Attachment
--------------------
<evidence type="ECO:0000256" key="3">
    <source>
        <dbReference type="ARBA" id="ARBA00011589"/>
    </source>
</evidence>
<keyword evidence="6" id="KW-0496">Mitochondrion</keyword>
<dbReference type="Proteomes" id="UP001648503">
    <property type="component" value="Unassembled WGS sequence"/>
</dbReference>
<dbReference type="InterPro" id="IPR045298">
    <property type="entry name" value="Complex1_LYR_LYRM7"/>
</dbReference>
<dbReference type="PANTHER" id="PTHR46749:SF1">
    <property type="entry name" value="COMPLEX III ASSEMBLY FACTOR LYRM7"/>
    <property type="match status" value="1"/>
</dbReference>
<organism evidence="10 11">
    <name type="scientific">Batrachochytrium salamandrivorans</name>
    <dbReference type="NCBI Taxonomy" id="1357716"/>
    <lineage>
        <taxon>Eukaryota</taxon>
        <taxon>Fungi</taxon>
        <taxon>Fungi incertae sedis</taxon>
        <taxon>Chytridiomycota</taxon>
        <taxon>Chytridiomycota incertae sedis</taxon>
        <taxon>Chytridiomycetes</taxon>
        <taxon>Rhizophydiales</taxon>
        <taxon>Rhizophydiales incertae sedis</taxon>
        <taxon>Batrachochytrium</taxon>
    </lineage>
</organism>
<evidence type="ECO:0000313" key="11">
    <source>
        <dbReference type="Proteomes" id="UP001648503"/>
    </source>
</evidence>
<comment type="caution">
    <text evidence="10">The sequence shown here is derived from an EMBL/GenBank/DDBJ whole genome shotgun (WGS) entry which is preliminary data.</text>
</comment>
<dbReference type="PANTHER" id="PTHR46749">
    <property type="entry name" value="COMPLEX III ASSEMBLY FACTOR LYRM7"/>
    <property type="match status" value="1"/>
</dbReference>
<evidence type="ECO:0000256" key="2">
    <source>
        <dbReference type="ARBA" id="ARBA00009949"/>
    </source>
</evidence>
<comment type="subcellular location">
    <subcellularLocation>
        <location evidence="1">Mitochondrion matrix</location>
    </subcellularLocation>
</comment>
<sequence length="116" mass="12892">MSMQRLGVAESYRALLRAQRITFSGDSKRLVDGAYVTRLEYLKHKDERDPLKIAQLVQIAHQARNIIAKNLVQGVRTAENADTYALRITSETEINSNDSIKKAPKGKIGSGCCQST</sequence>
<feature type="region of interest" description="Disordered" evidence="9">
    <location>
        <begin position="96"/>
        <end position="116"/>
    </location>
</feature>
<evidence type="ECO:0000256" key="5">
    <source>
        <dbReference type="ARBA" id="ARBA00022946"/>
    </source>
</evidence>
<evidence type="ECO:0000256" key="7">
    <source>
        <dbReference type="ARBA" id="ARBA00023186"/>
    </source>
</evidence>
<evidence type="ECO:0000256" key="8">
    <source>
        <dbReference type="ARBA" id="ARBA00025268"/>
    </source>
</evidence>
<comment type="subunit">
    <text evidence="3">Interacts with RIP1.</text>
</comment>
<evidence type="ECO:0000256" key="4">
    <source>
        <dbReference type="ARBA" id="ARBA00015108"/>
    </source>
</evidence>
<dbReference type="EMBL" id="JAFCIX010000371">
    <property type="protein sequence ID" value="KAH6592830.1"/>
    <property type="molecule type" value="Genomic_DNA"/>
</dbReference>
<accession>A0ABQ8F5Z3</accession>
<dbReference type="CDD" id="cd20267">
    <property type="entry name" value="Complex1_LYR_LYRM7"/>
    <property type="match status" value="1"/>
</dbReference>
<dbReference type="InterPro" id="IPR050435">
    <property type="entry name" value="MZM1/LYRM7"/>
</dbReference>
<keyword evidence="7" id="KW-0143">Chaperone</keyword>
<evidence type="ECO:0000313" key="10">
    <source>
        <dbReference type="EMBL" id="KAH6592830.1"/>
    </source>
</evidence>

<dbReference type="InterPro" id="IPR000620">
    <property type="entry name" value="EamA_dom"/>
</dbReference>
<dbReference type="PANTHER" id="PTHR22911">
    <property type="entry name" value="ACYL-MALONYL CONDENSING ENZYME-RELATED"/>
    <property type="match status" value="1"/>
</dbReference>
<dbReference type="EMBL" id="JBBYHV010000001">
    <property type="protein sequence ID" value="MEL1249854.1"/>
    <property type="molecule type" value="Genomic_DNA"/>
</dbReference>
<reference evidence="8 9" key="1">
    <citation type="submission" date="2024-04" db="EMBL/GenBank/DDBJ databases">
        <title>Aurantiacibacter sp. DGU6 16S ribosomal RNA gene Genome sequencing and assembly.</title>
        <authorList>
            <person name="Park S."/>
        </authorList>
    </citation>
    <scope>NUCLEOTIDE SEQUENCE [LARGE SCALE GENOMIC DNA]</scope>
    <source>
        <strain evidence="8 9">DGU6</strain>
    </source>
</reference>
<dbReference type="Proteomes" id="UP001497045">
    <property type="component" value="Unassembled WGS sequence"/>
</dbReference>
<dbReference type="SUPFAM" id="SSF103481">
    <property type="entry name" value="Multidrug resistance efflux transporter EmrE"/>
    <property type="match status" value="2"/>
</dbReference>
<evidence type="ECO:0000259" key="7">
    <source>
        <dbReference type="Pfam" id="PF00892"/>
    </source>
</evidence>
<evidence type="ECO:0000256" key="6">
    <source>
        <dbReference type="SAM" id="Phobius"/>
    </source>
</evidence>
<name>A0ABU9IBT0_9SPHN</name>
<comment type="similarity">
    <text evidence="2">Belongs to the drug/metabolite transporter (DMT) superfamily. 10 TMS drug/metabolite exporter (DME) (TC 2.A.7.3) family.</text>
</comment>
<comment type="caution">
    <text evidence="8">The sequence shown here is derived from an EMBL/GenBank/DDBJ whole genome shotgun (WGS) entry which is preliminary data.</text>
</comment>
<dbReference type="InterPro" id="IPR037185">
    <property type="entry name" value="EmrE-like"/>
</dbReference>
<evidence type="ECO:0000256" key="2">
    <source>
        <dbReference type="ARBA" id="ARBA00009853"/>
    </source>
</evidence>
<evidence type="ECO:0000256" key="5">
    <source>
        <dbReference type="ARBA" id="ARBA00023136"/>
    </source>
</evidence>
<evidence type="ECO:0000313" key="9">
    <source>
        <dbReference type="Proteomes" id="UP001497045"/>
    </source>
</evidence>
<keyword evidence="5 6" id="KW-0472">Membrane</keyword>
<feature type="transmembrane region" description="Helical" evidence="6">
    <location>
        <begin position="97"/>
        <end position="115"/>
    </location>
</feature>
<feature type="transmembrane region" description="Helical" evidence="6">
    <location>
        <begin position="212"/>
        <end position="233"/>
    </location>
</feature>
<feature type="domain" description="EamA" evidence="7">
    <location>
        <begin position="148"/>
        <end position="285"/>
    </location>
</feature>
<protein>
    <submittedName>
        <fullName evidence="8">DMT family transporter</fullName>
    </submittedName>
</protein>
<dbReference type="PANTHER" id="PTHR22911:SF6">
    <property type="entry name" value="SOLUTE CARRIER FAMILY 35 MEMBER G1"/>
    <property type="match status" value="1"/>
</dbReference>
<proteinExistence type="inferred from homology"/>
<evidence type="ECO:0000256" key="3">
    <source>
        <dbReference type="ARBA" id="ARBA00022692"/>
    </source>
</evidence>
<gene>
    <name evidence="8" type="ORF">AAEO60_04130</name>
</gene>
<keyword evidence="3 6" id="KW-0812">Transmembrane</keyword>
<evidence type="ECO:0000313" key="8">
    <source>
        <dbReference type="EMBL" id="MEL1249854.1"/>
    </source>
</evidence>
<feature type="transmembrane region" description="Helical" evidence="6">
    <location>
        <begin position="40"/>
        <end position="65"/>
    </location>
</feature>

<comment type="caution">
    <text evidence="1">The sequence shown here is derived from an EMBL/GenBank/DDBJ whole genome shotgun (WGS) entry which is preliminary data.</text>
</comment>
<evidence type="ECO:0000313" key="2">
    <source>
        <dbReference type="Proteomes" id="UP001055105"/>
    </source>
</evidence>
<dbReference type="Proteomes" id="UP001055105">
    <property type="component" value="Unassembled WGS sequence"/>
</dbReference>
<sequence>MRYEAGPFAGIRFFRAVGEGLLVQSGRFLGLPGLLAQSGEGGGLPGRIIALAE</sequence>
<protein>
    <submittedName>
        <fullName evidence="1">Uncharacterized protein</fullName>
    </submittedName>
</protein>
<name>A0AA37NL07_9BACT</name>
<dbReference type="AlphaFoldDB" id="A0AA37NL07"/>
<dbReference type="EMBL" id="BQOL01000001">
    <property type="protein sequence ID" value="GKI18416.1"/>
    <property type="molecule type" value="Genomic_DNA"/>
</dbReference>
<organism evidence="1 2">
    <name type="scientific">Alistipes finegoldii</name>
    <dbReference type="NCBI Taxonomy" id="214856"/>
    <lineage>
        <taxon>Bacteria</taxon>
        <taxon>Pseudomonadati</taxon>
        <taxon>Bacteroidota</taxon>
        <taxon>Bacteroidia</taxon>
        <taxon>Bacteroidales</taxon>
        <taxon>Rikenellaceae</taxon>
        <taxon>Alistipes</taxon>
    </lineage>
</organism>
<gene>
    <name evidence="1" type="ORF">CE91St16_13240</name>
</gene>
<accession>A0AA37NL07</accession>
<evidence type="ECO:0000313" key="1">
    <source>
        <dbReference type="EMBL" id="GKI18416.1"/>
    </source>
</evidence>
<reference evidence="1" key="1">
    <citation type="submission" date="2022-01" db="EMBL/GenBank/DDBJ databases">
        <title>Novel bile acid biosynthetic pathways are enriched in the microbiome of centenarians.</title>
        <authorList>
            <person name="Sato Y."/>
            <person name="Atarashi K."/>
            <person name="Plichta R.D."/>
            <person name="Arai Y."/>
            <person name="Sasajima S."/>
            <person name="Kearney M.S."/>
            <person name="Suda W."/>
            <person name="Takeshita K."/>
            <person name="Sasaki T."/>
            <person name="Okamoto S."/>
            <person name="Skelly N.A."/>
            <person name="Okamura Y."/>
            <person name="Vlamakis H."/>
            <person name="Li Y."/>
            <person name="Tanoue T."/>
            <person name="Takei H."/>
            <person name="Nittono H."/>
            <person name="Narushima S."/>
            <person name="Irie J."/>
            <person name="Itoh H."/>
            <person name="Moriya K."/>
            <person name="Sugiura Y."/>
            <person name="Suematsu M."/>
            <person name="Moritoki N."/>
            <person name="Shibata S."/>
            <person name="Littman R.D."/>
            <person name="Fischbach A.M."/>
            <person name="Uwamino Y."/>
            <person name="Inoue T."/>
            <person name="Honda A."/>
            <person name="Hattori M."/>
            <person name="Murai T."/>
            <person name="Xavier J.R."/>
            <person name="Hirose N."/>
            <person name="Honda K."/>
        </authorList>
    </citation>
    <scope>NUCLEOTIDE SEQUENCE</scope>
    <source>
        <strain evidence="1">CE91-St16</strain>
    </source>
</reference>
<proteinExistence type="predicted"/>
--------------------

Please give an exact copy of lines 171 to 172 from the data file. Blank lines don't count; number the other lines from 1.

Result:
        <end position="115"/>
    </location>